Did you know that the model on the pages of the Cogito, Ergo Sum editorial is Tamara Heribanová, the wife of our Photography Director, Branislav Simoncik? We could say that it was confinement that sharpened the need and, out of necessity, creativity was born, but in fact, the engine - here, as in almost everything - was love: “I photographed this editorial with the woman of my life”, confessed Simoncik, who did not hesitate to share this statement. “Thank you for being my inspiration, for all the support and creativity, that you always bring to our lives. Thank you for showing me what is really important. I love you." While we sigh in unison, here's another fun fact for you: in addition to being the star, it was Heribanová who wrote the text that kicks off the images, on p. 212.
Word on the street...
… is that a lot has already been written and spoken on creativity, namely phrases signed by the most original minds in the world. Some you will find them diluted in the texts that make up these pages. Others you can read now, here:
“Creativity is intelligence having fun”, Albert Einstein, scientist.
“Creativity is a drug that I can't live without”, Cecil B. DeMille, filmmaker.
“You can't use up creativity. The more you use, the more you have”, Maya Angelou, writer.
“The worst enemy to creativity is self-doubt”, Sylvia Plath, poet and novelist.
“An essential aspect of creativity is not being afraid to fail,” Edwin Land, co-founder of Polaroid.
“Creativity is just connecting things. When you ask creative people how they did something, they feel a little guilty, because they didn't really do it, they just saw something. It seemed obvious to them, after a while”, Steve Jobs, Apple founder.
If there was an issue that demanded an augmented reality, this was it. If there were covers that asked for augmented reality, it were these ones. Vogue listened and replied: there is more to the egg by downloading the LightHouse Publishing AR app (available for free on the App Store and Google Play) and pointing it at the cover. Then, just let the magic happen.
Making omolets without any eggs...
...because they have all been used in Art? Not quite, but almost. When it comes to eggs, you may immediately think of breakfast but eggs have long since raised their status as protagonists of brunch to pieces of iconography artistic. In addition to the story behind the “Colombus egg”, which serves as a metaphor for creativity, the egg has always been seen as something special, since it represents, in a way, the birth of a new life - it is a symbol of fertility, reminding us the creation of the Universe - but it is also synonymous of hope and purity and, in some cultures, it's a sign of luck and wealth. Art is not an alien to all of its meaning. In the surrealism art of Salvador Dalí, for example, the eggs seemed to have particular prominence, namely in its Eggs on the Plate (without the plate), painted in 1932. And in Metamorphosis of Narcissus (1937), the painter represents the myth of the man who turned into a flower and Narcissus is born from an egg. There are more eggs in frames and not just as a protective layer for the painting: Leonardo da Vinci used them to complete the sculpture Leda and the Swan (1505-10), the Dutch Hieronymus Bosch put an entire band on Concert in Egg (circa 1561), Diego Velázquez fried one in An old Woman Cooking Eggs (1618) and Paul Cézanne served them with bread in his Still Life with Bread and Eggs (1865). Yeah Yeah Yeahs used it as cover of his album It’s Blitz (2009), in an image made by the artist Urs Fischer who is not himself, strange to working with eggs, and English artist Sarah Lucas printed them strategically in a t-shirt for a self portrait in 1996. Oh, and let's not forget when a post from an egg, from the Instagram account @world_record_egg broke a record of likes, about two years ago. The idea came from advertising creative Chris Godfrey, that argued the choice was made because the egg is “simple and universal”, has no gender, race or religion. We do not have answer to what came first, the egg or the chicken. But we guarantee that the egg is more popular.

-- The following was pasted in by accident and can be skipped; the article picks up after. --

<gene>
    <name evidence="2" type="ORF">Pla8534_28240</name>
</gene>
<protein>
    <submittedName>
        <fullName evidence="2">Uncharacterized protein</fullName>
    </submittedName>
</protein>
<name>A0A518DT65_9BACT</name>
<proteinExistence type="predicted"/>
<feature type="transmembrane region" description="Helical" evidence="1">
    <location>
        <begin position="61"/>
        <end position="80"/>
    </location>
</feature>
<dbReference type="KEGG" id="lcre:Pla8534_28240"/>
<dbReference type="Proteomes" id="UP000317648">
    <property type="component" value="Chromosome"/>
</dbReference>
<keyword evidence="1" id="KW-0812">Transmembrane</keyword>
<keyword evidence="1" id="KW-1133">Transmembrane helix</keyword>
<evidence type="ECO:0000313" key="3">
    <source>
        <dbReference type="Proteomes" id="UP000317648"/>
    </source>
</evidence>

The man dreams...
…Or, in this case, José Santana imagines and the cover is born. There's a conversation to be seen, heard and ponder on in an interview with the GQ Portugal's editor in chief, also responsible for the creative direction of Vogue Portugal's covers. On a journey through the creative process behind magazine issues, but also addressing creative ability, as well as what inspires and restricts it, these days, the interview is a mandatory watch at Vogue.pt - and through the QR Code.
Having a 20/20 vision means having a perfect eyesight. In the case of Nuno da Costa, it is having 20 years of career with a creative vision
perfectly aligned. Our frequent contributor illustrations-wise celebrates two decades of him excelling what he most likes to do: the firm line
of imagination put on canvas - be it print or digital. To prove that none of this standing ovation is exaggerated, you can jump to p. 182
to confirm that it is not only the future that it's perfect - the view of his route too.
*Originally published on Vogue Portugal's creativity issue, from march 2021.
Full credits on the printed version.